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However, since the brakes grip pretty well it sometimes grips too much and comes to a complete stop, which puts the car back into neutral. Then you have to tap the accelerator to get it moving again.
Forgive me for the tiny nitpick. The car doesn't actually go into neutral when it comes to a stop, it instead stays in gear with the clutch disengaged. If it went into neutral, you'd see "N" on the dash and wouldn't be able to move again until you put it back in gear.
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      06-25-2009, 12:47 PM   #14
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Quote:
Originally Posted by mkoesel View Post
Forgive me for the tiny nitpick. The car doesn't actually go into neutral when it comes to a stop, it instead stays in gear with the clutch disengaged. If it went into neutral, you'd see "N" on the dash and wouldn't be able to move again until you put it back in gear.
Exactly, all the car is doing is engaging the clutch, leading to the same affect of a MT that you have put into first but you keep hitting the gas without letting the clutch out enough so all that happens is the rpms go up.

Cheers,
e46e92
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      06-25-2009, 12:49 PM   #15
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Originally Posted by mkoesel View Post
Forgive me for the tiny nitpick. The car doesn't actually go into neutral when it comes to a stop, it instead stays in gear with the clutch disengaged. If it went into neutral, you'd see "N" on the dash and wouldn't be able to move again until you put it back in gear.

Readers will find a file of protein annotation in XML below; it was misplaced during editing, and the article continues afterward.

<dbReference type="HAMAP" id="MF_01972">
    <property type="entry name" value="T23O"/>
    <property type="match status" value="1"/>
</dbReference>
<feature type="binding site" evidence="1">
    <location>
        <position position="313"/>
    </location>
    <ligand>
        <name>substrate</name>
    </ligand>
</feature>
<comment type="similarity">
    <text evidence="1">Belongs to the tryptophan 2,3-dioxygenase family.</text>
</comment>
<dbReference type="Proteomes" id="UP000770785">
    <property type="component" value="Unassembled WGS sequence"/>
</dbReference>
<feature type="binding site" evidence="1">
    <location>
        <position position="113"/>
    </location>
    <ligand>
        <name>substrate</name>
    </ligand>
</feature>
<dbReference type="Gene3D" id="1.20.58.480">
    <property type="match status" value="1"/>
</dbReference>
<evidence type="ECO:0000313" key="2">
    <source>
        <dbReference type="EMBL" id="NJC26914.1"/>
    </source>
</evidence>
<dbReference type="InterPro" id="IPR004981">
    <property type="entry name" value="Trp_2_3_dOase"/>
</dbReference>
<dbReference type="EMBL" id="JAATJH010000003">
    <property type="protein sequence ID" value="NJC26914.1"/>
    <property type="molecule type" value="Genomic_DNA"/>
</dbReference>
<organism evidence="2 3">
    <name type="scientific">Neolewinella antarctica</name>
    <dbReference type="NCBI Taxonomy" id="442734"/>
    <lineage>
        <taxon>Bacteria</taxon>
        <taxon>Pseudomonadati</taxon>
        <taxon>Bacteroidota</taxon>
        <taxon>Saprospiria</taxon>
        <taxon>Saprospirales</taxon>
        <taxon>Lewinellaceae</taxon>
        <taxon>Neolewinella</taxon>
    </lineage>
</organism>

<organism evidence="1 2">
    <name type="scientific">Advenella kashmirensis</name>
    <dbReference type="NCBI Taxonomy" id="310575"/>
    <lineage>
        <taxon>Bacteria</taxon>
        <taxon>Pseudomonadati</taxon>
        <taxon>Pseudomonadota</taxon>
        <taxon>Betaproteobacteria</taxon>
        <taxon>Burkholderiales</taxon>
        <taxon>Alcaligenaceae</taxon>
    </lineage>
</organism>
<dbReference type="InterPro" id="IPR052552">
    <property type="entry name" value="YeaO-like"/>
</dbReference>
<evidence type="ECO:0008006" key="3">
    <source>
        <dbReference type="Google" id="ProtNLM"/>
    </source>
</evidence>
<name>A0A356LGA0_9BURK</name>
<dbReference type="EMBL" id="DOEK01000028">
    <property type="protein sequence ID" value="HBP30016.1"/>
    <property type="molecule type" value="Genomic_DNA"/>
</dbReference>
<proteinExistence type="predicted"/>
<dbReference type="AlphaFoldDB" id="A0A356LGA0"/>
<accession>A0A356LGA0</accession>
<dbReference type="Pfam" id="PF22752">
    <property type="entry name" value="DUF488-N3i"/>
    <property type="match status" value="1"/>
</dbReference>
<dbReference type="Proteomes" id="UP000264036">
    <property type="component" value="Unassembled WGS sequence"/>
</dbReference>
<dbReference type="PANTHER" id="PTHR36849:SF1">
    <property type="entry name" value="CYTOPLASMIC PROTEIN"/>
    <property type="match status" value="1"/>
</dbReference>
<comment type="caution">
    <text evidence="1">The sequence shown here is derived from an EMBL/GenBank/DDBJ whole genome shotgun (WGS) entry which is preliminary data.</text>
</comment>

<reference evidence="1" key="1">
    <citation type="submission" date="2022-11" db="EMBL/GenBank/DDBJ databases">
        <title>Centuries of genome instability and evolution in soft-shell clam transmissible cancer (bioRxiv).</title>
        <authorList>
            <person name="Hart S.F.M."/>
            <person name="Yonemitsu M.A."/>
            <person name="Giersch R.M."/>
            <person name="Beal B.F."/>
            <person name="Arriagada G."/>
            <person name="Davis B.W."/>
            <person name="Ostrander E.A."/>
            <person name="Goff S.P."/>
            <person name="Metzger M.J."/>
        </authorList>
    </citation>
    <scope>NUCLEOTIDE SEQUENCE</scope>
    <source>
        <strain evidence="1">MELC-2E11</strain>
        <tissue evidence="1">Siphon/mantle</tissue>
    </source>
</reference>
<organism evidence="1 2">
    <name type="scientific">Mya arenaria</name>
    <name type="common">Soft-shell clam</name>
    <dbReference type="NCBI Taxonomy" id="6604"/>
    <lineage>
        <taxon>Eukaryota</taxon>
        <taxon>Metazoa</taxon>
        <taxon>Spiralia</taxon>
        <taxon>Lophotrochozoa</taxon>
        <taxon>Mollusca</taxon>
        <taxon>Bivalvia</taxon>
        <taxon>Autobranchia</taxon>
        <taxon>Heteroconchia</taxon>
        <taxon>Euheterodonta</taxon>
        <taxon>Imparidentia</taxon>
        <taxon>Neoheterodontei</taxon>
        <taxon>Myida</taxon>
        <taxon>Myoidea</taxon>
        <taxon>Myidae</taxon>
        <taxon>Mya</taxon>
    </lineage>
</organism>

You are forgiven for the nitpick
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      06-25-2009, 01:47 PM   #16
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Quote:
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-Launch control. To execute an optimal launch you can use this feature. There is no way to rev the motor while in neutal and slam the car into gear like you might do in a car with automatic transmission.
You can however turn DSC (traction control) off and then put the setting to either S5 or S6, be at a complete standstill and slam on the gas... this will rev to 5K rpm or so and drop the clutch for you. Wheels a spinning...
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      06-25-2009, 02:29 PM   #17
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I don't drive DCT, but I'm fairly certain you still need to remember to pull the handbrake when parking the car.
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      06-25-2009, 03:21 PM   #18
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I don't drive DCT, but I'm fairly certain you still need to remember to pull the handbrake when parking the car.
Pulling the handbrake is not necessary. It will go into "P" park mode as soon as you turn the car off. I think the park mode engages a transmission lock. I would still recommend pulling the handbrake if you are on an incline.
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      06-25-2009, 04:50 PM   #19
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Quote:
Originally Posted by e46e92love View Post
I think the car will work, but without knowing how to use a MT, the principles behind it (when to shift, what gear is best to be in) you can't enjoy the the car fully because you won't be able to enjoy "Manual" (referred to BMW as "sport" ) mode as much.